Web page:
The leader of a group pushing for confirmation of liberal judicial appointments and an expansion of the federal judiciary agreed that judges should be given priority, but said the White House should approve certain judicial choices first.

“The nominees of the Ministry of Justice will undoubtedly be the priority for the Judiciary Committee, as there are already people appointed and the first wave of judicial candidates has not yet been appointed. But once they are, we want to see the committee prioritize them with the same urgency Republicans did for Trump’s choices, ”said Brian Fallon, co-founder and executive director of Demand Justice.

With only a handful of the DOJ’s top picks announced by Biden so far, activists’ call to focus on judges may be as much aimed at the White House as at the Senate, seeking to make the point. that the filling of judicial posts should not be lost in the midst of the thousands. political appointments Biden will make in the coming months.

Biden’s team responded to emergency calls by stepping in during the transition to initiate the process of soliciting and vetting potential legal choices. New White House lawyer Dana Remus wrote to senators ahead of Christmas, asking them to nominate candidates for the 40 or so vacant District Court positions unfilled by the Trump administration. That number is expected to rise in the coming weeks, as Democrat-appointed judges announce retirements.

Virtually all of the current vacant positions are in states with Democratic senators, as Republicans have left in place the so-called blue-slip policy for judges at the district court level, giving senators the State of origin a de facto veto on the candidates of their States. Durbin did not say if he would follow the same policies the GOP did under the most recent bench presidents, Sen. Chuck Grassley of Iowa and Lindsey Graham of South Carolina.

In his letter, Remus urged senators to submit potential candidates by January 19, but sources familiar with the process say few have met that deadline. Many senators use formal committees that review candidates for approval and make recommendations. Remus also asked senators to consider less traditional candidates, such as public defenders and legal aid lawyers, who may be less prepared than law firm partners to produce a detailed application on short notice.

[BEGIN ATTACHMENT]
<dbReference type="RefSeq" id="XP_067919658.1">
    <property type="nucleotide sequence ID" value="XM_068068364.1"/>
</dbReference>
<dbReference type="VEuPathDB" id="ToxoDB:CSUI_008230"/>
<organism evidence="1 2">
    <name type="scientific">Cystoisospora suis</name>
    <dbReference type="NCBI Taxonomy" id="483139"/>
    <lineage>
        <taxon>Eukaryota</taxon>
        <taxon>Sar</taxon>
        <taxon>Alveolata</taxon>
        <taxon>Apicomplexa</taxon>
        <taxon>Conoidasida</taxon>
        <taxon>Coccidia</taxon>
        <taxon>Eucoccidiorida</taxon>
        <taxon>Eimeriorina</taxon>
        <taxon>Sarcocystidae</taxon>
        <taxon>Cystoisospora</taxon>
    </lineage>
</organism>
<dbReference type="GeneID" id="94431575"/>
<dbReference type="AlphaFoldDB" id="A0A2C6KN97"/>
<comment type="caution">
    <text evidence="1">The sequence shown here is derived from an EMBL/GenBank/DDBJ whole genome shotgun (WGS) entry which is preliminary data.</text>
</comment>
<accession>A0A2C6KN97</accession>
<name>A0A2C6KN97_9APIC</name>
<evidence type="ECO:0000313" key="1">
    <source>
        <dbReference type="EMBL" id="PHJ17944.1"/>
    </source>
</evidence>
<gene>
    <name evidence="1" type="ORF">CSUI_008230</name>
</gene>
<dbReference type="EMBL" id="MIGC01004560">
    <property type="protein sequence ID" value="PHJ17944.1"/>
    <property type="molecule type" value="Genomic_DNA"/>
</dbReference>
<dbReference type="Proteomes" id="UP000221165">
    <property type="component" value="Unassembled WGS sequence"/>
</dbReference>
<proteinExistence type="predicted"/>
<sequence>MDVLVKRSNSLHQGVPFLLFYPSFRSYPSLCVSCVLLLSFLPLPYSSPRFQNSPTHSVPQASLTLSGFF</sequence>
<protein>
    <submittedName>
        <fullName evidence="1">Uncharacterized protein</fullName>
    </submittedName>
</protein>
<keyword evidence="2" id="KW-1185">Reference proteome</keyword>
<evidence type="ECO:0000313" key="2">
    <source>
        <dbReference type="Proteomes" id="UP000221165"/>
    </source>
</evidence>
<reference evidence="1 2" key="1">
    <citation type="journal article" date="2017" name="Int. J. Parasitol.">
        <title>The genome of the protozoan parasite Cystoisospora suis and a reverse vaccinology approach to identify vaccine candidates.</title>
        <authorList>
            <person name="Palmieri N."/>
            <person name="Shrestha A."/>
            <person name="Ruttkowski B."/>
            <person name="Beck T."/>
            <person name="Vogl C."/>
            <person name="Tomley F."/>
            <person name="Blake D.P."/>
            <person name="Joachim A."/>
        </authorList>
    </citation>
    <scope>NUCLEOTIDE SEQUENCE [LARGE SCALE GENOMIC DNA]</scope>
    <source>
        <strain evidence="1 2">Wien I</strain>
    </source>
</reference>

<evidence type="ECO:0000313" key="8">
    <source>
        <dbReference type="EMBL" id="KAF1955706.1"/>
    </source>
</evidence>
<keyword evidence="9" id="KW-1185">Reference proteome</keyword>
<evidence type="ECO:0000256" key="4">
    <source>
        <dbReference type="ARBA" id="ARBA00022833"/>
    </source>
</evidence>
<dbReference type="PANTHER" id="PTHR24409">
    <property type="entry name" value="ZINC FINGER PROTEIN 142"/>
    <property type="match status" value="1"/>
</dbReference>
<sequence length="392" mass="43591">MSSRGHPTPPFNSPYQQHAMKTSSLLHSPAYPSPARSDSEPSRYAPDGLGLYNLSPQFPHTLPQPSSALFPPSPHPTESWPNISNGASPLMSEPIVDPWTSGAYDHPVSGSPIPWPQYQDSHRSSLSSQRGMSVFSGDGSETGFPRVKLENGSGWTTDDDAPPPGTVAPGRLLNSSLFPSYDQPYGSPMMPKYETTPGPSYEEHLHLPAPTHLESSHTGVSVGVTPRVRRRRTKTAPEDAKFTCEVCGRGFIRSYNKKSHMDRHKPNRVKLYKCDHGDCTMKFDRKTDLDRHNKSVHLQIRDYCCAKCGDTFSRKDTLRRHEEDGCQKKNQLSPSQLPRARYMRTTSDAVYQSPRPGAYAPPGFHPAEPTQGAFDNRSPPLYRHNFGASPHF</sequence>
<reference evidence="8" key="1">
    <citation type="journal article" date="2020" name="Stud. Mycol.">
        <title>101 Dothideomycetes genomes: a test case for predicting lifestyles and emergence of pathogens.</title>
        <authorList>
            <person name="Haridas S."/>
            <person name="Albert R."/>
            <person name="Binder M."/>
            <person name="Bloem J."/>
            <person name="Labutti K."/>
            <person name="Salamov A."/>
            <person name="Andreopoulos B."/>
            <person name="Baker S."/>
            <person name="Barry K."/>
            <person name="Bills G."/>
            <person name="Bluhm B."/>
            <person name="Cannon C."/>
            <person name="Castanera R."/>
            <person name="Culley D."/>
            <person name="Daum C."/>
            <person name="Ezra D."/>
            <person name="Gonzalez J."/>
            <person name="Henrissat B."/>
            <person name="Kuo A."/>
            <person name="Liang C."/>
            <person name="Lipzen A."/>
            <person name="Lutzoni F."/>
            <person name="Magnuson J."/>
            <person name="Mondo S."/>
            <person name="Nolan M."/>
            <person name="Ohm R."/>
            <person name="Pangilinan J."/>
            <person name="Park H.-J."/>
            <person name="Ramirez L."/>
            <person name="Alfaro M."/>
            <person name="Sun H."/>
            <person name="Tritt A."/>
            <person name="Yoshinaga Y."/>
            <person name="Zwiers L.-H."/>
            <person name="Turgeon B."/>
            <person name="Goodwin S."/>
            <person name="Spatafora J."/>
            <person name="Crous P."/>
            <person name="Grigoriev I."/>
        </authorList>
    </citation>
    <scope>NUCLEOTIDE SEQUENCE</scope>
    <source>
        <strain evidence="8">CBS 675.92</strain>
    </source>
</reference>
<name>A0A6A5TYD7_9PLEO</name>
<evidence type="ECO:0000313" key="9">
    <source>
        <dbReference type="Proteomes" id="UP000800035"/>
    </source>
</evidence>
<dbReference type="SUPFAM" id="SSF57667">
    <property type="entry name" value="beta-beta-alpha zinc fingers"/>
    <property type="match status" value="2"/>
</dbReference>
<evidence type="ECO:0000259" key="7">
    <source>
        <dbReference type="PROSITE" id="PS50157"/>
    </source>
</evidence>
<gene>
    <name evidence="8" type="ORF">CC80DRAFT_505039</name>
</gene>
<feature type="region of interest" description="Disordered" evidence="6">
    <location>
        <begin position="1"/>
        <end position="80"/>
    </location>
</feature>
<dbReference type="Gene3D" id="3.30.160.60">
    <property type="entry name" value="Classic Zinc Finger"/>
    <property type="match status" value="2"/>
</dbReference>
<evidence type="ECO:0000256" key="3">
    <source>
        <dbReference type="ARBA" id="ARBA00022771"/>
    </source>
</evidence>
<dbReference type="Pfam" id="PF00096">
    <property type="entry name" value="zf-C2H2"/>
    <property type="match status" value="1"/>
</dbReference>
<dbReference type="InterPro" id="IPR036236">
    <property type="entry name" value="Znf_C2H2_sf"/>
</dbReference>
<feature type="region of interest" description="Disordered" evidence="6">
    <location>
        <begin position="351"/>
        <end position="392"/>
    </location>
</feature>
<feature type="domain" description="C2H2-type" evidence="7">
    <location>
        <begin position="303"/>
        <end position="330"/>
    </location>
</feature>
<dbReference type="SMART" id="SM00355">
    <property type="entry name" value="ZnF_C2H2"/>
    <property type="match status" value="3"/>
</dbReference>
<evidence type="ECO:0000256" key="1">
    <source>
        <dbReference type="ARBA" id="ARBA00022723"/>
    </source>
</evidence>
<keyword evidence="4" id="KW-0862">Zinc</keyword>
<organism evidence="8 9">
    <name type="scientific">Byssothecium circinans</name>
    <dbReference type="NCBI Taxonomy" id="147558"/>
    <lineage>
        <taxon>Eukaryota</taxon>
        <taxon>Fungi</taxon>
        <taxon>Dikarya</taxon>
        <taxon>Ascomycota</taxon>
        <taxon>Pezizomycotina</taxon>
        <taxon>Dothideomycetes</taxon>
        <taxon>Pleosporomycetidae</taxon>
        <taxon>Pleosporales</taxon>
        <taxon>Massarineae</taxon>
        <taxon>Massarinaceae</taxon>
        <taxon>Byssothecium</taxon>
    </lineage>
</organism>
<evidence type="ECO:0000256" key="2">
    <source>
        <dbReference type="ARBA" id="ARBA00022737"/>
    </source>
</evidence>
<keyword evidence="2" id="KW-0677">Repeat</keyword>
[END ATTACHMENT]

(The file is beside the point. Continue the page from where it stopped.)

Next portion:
“A lot of their selection boards are currently full of attorneys and corporate attorneys, which is why they always recommend exactly these types of attorneys,” Fallon said. “Biden’s appeal has the useful effect of bringing about a complete reform of these existing systems. “

The screening of potential White House forensic CVs is being led by White House senior lawyer Paige Herwig, with the assistance of special lawyer Tona Boyd, a person familiar with the situation said. Herwig is a former lawyer for Senator Dianne Feinstein (D-California), while Boyd is a former lawyer for Senator Cory Booker (DN.J.). Both senators sit on the Judicial Committee.

The sense of extreme urgency that many Democratic activists and Hill staff members express over the judicial appointment issue stems from burning memories of events 12 years ago when President Barack Obama’s White House was seen as slow to put forward candidates for justice – even though Democrats had the necessary supermajority at the time to overcome any GOP obstruction.

In August 2009, Senator Ted Kennedy (D-Mass.) Passed away. His absence and eventual replacement by Senator Scott Brown (R-Mass.) Gave Republicans the power to slow down and block Obama’s candidates through filibuster. The GOP has also aggressively used the blue process to retain numerous constituency and district court candidates.

The slowdown in confirmations persisted for several years until former Senate Majority Leader Harry Reid rolled out the so-called nuclear option in 2013, breaking the blockade and allowing Obama to win confirmation from four candidates for the powerful DC Circuit Court of Appeals.

In order to speed up the work of the Senate Judiciary Committee this year, Democrats discussed the possibility of holding a confirmation hearing where Garland would appear alongside Biden’s picks for DOJ slots # 2 and 3, Lisa Monaco and Vanita Gupta.

“We talked about it, but we haven’t made a final decision,” Durbin said. “Historically, it has always been the GA alone. What Republicans did for the first time was combine MP and associate. I won’t rule it out … but I tend to stick to the GA separately.